The Conservative Party has also mobilised an integrated set of highly effective political and intellectual resources that are constantly seeking new avenues of economic, technological, political and social development, able to appropriate the language of the Left and to summon and frame popular common sense. These include well-resourced Right think tanks such as Policy Exchange; campaigning attack organisations, notably, the Taxpayers Alliance; a stratum of websites (e.g. ConservativeHome) and bloggers linked to the more established rightwing press that provide easy outlets for key ideas and stories. Moreover, a modernized Conservative Parliamentary Party provides essential political leadership and is highly receptive to new ideas.

 Very Machiavellian - conservative coercion and consensus

No longer restrained by the Liberal Democrats, the Conservatives have also opted for a strategy of coercion to erode the remaining political bastions of the Left with proposed legislation against trade unions, attacks on charities with social missions, reform of the Human Rights Act, and measures to make it more difficult for trade unionists to affiliate to the Labour Party. Coupled with proposed boundary changes and English Votes for English Laws (Evel) in the House of Commons, these are aimed at crippling the organisational capacity of Labour and the wider Left.  It is these twin strategies of consensus and coercion that they anticipate will cohere and expand the Conservative political bloc – a set of economic, political and social alliances underpinned by new institutional ‘facts on the ground’ that aims to irrevocably shift the centre of political gravity.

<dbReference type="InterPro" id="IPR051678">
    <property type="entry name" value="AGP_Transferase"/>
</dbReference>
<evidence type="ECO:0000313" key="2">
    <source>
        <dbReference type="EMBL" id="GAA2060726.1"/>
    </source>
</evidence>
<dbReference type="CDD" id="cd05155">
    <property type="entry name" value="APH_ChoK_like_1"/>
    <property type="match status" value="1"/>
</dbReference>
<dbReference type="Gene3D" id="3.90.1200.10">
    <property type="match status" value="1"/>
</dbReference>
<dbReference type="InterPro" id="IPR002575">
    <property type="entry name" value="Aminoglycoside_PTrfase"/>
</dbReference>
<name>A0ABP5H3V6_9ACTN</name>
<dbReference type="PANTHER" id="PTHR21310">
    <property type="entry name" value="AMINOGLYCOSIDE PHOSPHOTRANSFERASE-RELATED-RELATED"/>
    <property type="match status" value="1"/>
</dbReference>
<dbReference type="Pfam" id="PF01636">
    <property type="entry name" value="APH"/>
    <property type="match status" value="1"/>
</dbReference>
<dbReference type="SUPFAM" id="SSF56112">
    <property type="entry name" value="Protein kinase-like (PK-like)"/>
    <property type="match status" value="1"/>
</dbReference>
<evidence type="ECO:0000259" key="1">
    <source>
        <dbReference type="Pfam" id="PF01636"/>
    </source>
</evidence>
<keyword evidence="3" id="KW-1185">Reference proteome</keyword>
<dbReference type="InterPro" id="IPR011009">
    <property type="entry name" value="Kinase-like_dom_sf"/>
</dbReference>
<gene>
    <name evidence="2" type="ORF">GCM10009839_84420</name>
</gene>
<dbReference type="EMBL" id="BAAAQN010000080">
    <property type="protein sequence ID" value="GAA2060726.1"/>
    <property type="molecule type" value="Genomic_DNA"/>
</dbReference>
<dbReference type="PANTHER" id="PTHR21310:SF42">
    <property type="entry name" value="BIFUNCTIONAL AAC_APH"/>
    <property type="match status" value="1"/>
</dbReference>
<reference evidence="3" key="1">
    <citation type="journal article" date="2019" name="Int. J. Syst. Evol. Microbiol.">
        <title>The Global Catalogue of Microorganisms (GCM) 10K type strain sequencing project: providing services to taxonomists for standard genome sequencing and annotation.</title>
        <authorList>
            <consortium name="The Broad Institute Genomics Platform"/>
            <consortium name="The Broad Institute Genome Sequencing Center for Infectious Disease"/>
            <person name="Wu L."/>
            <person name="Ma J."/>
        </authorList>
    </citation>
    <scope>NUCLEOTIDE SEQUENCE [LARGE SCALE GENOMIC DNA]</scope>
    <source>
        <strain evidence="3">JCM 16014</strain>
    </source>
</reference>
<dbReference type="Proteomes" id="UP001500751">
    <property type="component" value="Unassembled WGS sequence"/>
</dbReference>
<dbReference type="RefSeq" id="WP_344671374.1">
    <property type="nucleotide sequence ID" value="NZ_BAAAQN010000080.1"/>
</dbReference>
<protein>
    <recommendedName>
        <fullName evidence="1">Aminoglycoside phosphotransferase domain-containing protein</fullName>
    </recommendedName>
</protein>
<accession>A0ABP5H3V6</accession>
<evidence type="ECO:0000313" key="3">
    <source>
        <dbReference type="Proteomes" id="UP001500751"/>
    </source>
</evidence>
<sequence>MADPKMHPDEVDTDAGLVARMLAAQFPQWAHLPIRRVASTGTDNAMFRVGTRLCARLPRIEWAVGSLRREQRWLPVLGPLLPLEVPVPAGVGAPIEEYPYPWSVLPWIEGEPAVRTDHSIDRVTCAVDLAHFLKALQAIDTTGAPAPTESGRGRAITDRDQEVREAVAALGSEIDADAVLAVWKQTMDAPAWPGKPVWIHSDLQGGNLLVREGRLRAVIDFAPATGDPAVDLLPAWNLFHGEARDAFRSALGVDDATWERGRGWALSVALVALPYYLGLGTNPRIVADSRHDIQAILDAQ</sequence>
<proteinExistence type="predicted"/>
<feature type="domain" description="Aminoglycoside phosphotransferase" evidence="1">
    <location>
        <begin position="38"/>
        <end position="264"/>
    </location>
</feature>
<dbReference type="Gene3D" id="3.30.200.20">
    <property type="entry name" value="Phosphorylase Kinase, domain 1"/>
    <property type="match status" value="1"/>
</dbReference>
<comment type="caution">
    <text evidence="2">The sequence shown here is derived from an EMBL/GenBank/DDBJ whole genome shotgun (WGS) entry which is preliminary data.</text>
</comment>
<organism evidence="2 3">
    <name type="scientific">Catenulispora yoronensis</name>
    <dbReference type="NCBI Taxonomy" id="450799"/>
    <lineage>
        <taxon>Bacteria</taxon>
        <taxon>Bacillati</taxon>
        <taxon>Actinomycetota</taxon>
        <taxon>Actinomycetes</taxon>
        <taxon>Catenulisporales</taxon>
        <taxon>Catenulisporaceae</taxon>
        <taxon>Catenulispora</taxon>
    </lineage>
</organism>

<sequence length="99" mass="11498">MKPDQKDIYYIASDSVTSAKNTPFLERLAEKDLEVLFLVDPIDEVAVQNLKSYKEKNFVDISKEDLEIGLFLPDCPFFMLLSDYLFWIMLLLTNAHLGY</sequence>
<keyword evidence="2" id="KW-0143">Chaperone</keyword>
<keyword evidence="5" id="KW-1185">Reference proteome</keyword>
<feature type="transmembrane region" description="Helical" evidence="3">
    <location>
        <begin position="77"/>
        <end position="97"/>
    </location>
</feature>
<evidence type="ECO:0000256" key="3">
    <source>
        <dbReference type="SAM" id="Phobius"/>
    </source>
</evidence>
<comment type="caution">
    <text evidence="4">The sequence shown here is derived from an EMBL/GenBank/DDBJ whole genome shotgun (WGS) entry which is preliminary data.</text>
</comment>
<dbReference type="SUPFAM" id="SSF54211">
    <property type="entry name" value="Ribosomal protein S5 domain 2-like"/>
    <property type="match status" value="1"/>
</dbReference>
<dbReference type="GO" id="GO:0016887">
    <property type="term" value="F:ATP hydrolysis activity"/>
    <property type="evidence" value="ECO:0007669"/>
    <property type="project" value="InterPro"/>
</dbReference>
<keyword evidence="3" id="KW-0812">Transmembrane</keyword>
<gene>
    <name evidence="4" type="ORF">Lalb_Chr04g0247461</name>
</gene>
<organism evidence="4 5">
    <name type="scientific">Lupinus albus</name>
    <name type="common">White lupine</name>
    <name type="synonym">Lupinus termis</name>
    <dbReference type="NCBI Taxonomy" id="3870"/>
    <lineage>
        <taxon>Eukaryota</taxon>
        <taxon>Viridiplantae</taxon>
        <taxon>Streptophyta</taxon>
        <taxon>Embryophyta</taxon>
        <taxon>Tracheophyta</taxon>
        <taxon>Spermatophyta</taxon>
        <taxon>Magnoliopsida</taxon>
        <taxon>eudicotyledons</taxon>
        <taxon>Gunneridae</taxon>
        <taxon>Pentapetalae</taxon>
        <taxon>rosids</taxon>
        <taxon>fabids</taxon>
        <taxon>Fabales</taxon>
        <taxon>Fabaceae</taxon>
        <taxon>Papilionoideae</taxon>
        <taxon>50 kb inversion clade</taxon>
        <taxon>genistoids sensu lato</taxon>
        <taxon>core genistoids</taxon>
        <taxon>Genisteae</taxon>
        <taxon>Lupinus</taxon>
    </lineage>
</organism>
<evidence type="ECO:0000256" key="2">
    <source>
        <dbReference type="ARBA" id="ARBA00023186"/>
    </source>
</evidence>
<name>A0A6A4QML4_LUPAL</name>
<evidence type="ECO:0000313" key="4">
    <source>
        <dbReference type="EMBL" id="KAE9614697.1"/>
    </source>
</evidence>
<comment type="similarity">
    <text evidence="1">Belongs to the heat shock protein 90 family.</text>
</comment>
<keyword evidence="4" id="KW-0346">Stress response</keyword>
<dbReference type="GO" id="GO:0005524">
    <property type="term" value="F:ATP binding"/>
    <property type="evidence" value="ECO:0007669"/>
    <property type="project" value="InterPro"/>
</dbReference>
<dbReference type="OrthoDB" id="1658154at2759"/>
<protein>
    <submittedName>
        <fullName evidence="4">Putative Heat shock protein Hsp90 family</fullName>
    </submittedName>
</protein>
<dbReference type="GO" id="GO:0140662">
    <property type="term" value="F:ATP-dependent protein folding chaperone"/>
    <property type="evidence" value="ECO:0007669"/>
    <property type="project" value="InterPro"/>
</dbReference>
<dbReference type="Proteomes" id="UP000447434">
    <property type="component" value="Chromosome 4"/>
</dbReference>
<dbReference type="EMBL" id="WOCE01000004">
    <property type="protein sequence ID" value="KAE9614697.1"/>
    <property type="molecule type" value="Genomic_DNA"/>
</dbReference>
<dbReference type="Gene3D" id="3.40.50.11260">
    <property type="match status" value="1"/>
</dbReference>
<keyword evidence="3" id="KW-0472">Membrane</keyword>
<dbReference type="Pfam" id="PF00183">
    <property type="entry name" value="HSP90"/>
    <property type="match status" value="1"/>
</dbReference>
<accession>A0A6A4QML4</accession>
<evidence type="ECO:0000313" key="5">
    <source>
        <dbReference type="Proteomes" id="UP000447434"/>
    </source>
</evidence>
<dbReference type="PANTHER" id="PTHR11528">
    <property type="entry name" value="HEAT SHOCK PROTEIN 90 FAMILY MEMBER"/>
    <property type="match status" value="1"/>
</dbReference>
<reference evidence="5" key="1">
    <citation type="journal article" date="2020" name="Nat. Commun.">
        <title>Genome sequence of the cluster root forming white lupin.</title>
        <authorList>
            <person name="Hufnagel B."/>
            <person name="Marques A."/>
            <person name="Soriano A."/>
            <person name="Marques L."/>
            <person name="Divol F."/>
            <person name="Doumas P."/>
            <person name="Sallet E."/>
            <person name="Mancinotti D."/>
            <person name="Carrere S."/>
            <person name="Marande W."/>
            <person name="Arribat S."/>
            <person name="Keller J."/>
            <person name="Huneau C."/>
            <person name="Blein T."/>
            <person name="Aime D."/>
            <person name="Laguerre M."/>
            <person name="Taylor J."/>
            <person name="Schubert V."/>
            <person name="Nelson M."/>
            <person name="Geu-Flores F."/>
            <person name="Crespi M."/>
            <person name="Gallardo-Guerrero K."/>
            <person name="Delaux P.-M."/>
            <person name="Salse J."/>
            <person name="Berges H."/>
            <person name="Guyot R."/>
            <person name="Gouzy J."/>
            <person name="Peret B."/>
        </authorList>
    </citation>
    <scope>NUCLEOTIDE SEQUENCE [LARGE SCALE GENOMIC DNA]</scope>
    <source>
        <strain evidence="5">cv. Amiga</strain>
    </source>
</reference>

The strengths and limits of the Conservative political bloc

In 2015 the conservative political bloc constitutes an extensive and well-organised array of ‘ramparts and earthworks’ geared to fighting successful political and ideological ‘wars of position’ and occasional “wars of manoeuvre”. This contrasts sharply with the ramshackle political and ideological trenches of Labour and the Left, which could be characterised as fragmented and in a state of serious disrepair.

The terrain of the Conservative bloc is not impregnable, however, having potential fault lines and weaknesses that might be exploited by a committed and skillful adversary. These include an ideological approach to austerity and shrinking the state that will hit their voting blocs; Europe; a social ‘holding pattern’ and dependence on the older voter that fails to tap into the dynamism of a younger and increasingly estranged generation and, crucially, vulnerability to a new economic crisis because the underlying systemic issues remain unresolved.

 Is the Left capable of building an alternative political bloc?

The answer is not straightforward.  On the one hand, Corbynism is focused on building and energizing a committed core and historically may be recognized as having saved the Labour Party from collapse after a catastrophic defeat in May. The Core may be the foundation of an effective counter bloc, but cannot represent it.  A counter-hegemony will need to be built by reaching out around new vision of a productive economy; a more democratic state that balances national leadership and local discretion (a more democratic version of the Northern Powerhouse); a new social alliance that really articulates the idea of ‘one nation’ and an ability to represent these ideas and visions in everyday, common-sense language. 

 If the Conservatives instinctively understand political hegemony Labour politicians, with one or two notable exceptions, behave as though they have little or no understanding of what is actually going on.  If they hope to win in future this has to change and a good start would be a collective sober analysis of the Conservative’s political and ideological achievements.

This is an extract from The Osborne Supremacy, a new pamphlet by Compass.

Ken Spours is a Professor at the IoE and was Convener of the Compass Education Inquiry. The final report of the Compass Education Inquiry, Big Education can be downloaded here.